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Can Twitter Crack the Teen Market?



I’m not quite sure how a NYT piece on Twitter ended-up in the “Fashion & Style” section, but it’s an interesting read nonetheless.

Michelle Slatalla (or should that be @slatalla) explains her attempts to convince her teenage daughters to use Twitter as a broadcast system for family updates. Unfortunately, despite being “superconnected” her kids feel Twitter is spammy or some kind of surveillance–rather than a tool for knowing where mom is.

Towards the end of the piece we learn that perhaps Twitter’s destined to be the tool of marketers and PR folks–those of us that are obsessed with promoting ourselves. According to Walter J. Carl, an assistant professor of communications studies at Northeastern University:

“The people who I see using it are an older demographic, people in marketing or P.R. or advertising, who use it for work, to present themselves as particular types of people. They’ll twitter, ‘I’m traveling,’ or ‘I’m going to interesting restaurants.’ They’re using it to do identity work.”

Normally I’m skeptical of the “professor” types that are all theory and no real-experience–I only know one that’s practicing what she preaches–but maybe Professor Carl has a point.

Anyone have any data on how many of the 1+ million Twitter users are not concerned in promoting either themselves or their company? Or how many Twitter users are under 20?

  • http://www.goodnightmoonfuton.com Futon-Matt

    I’m way out of touch, this is the first I’ve even heard about twitter. (I gotta get out more) :)

  • http://www.mashable.com Adam Ostrow

    Hey Andy – Where have you seen the number that Twitter has more than one million users? Just curious …

  • http://www.marketingpilgrim.com Andy Beal

    @Adam – just an estimate based on the NYT’s “nearly 1.2 million users visited Twitter.com in December”

  • http://www.mashable.com Adam Ostrow

    Ah, missed that. It says “according to comScore” so I assume they are assuming to traffic, not actual registered users. I have a hard time believing Twitter has 1.2 million registered.

  • http://twitter.com/waynesutton Wayne Sutton

    From my research and what I have heard from others, kids just send direct text messages to each other. They are not inclined to build an online “what I’m doing network” that doesn’t include photos or video. Also kids are in love with myspace and facebook. Maybe twitter is to simple for them to use.

  • http://www.dotcomsecrets.com Internet Marketing Joy

    I agree with you Wayne..^^..I guess Twitter is less appealing to teens compared to Facebook and My Space because it lacks some features that you’ve mentioned..^^..For me, Twitter will only work best for bloggers and SEOs who want to get their stuff heard..^^

  • http://www.twitter.com/MarinaMartin Marina Martin

    That NY Times piece really missed the ball in terms of what Twitter’s all about.

    Are there spammers and self-promoters? Sure. But no one follows them. Twitter is permission-based, and if you don’t tweet content of value, I don’t consume it.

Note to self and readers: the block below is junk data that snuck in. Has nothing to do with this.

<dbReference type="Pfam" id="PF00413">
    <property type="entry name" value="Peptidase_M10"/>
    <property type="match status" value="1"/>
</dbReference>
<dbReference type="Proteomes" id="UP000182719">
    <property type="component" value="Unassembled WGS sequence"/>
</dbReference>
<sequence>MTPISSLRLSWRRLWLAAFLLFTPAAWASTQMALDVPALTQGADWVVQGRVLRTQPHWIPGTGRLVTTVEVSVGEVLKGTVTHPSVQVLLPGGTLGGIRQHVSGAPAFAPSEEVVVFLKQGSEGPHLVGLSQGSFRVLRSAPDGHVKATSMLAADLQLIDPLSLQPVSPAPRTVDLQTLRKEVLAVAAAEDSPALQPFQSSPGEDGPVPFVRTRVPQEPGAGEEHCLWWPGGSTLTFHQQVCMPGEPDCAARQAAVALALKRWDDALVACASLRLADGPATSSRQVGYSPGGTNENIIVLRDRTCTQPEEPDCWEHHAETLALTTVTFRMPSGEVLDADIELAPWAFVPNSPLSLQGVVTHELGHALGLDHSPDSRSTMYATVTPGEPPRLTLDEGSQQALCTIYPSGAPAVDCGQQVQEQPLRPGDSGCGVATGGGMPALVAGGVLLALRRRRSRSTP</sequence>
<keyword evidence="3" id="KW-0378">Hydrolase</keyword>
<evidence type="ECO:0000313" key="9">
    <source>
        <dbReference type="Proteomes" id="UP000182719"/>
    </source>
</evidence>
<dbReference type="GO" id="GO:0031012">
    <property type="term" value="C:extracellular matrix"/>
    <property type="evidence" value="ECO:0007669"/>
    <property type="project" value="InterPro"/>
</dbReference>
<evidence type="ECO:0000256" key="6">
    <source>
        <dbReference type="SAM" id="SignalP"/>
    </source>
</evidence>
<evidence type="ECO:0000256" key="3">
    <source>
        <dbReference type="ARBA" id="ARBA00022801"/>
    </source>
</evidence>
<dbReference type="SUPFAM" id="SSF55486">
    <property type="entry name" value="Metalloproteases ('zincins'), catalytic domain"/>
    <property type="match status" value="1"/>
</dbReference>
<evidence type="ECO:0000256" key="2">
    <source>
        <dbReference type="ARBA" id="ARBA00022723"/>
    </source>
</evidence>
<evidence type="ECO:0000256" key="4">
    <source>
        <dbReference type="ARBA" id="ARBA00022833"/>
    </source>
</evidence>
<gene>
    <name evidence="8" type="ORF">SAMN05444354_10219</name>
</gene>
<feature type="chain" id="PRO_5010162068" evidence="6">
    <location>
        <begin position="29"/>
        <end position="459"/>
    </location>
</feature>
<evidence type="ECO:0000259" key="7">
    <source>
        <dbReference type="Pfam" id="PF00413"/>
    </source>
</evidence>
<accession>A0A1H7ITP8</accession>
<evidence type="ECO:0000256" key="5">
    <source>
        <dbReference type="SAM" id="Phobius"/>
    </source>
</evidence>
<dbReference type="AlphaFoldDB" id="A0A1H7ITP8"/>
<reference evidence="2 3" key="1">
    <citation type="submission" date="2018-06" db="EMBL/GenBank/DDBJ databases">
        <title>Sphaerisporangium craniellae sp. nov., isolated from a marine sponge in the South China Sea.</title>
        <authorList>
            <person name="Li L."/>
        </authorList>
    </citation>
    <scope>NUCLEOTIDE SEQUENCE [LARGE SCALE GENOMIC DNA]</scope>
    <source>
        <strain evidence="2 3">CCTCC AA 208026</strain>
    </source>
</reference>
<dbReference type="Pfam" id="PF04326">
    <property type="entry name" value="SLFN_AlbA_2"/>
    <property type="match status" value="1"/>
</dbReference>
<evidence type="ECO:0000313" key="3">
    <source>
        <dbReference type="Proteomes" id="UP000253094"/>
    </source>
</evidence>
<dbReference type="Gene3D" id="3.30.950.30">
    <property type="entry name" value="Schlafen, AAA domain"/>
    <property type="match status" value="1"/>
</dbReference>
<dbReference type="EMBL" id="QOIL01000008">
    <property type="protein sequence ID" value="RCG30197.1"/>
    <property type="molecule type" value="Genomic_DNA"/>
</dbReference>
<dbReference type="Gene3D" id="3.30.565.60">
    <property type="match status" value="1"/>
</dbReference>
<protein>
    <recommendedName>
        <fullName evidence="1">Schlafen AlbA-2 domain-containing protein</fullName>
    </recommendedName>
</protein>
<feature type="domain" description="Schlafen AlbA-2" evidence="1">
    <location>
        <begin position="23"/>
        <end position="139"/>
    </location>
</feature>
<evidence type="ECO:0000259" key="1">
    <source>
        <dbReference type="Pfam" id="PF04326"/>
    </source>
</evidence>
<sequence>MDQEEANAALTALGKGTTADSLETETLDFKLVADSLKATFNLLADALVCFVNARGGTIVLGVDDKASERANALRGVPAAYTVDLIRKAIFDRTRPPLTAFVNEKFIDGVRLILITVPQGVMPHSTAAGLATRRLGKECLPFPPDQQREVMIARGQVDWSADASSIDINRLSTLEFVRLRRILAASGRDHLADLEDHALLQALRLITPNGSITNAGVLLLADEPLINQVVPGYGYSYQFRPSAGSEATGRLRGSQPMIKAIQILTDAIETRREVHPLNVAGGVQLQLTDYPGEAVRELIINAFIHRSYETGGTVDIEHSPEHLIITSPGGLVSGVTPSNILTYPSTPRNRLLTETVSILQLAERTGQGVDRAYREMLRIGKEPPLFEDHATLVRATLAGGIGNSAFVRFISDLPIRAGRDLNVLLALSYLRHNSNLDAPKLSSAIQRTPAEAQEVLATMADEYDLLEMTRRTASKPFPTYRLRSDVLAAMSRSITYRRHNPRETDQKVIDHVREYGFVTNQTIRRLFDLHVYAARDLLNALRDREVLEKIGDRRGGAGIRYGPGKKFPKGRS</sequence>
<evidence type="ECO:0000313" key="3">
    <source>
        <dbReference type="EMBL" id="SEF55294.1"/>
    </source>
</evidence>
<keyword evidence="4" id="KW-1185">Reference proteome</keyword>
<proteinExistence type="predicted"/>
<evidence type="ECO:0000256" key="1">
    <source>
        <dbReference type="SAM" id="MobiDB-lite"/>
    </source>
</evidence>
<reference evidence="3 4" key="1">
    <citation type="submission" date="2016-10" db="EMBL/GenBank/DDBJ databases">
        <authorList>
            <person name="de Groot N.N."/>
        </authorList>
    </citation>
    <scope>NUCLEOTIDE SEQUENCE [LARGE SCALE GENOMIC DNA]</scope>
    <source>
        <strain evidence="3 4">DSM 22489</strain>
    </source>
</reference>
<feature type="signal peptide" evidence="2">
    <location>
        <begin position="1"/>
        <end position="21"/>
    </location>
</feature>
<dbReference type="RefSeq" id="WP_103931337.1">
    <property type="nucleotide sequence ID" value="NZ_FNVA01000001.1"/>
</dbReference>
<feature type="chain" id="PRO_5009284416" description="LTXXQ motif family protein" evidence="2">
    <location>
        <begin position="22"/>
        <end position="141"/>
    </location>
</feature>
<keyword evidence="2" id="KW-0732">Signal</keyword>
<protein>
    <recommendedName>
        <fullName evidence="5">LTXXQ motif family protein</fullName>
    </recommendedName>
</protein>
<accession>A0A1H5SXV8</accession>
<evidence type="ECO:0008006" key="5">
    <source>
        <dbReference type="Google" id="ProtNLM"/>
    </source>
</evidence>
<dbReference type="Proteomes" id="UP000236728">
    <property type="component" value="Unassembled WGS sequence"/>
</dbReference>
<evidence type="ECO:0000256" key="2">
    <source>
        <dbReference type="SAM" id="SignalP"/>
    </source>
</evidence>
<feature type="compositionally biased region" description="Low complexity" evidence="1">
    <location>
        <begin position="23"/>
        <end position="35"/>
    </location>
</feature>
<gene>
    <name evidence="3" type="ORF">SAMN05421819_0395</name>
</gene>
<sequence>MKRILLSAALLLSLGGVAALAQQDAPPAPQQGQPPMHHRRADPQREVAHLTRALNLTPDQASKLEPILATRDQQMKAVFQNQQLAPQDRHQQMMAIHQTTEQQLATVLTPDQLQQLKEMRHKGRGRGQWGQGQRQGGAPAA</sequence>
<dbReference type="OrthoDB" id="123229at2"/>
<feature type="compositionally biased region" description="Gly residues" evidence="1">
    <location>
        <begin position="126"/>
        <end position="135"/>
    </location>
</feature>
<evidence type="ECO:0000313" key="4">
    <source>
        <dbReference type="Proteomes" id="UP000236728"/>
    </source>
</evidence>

Twitter is an amazing community and feedback tool. Need to know road conditions during a freak Seattle snowstorm? Tweet, and 10 people at various points on the route can respond that it’s okay to proceed. Having trouble with something on your website? Tweet, and 17 people will give you feedback or tell you what’s wrong with your HTML code.

    A non-profit organization, The Frozen Pea Fund, even developed out of Twitter, raising well over $10,000 for breast cancer research in support of our fellow Twitterer Susan Reynolds, who has bravely and honestly been live-tweeting her experience with cancer from the day she discovered a lump in her breast.

    There’s nothing quite like Twitter out there as far as I’m concerned, and I was sad that it made such an awkward debut in the New York Times.

  • http://www.marketingpilgrim.com Andy Beal

    @Marina – I agree that Twitter is a powerful tool. The NYT piece wasn’t Twitter’s first mainstream media coverage, so I ‘m not worried about misconceptions of its value. ;-)

  • http://www.thevanblog.com Steven Bradley

    Andy I can’t offer a feel for Twitter users outside of the people I follow and I tend to follow marketers. Every so often I look at the public timeline and I do see plenty of non marketing tweets passing by.

    I’m surprised that Twitter isn’t appealing to teens. I would think the 140 character limit and the ease of tweeting over mobile devices would make it popular for teens. Of course in order for it to be popular for teens you need to have a few teens tweeting already.

  • http://onlinestruggle.com/ seomotion

    I don’t have too much experience with Twitter yet as I just recently registered but I do however hope to learn more about it. I know a lot of bloggers are using the service and a lot of mainstream bloggers to boot. Should be interesting to see what comes from it.

  • http://technologyinprevention.blogspot.com Coyenator

    I use Twitter to keep up with colleagues and acquaintances who share what they are doing and links to what they are learning about. There are more ways and reasons to use Twitter all the time. This example is a good one. Depending on ones text messaging capacity – being able to Twitter ones whereabouts to a family group could be a useful tool especially if accessed via cell phone SMS. Seems like a smart and savvy Mom from my perspective – and a unique, creative and meaningful way to use the tech.

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  • http://www.thegermz.com Germz

    Yes I believe so. Twitter seems very age friendly, I can tell as I’m a teen as well lol.

    Germz’s last blog post..Microsoft’s “Mojave Experiment”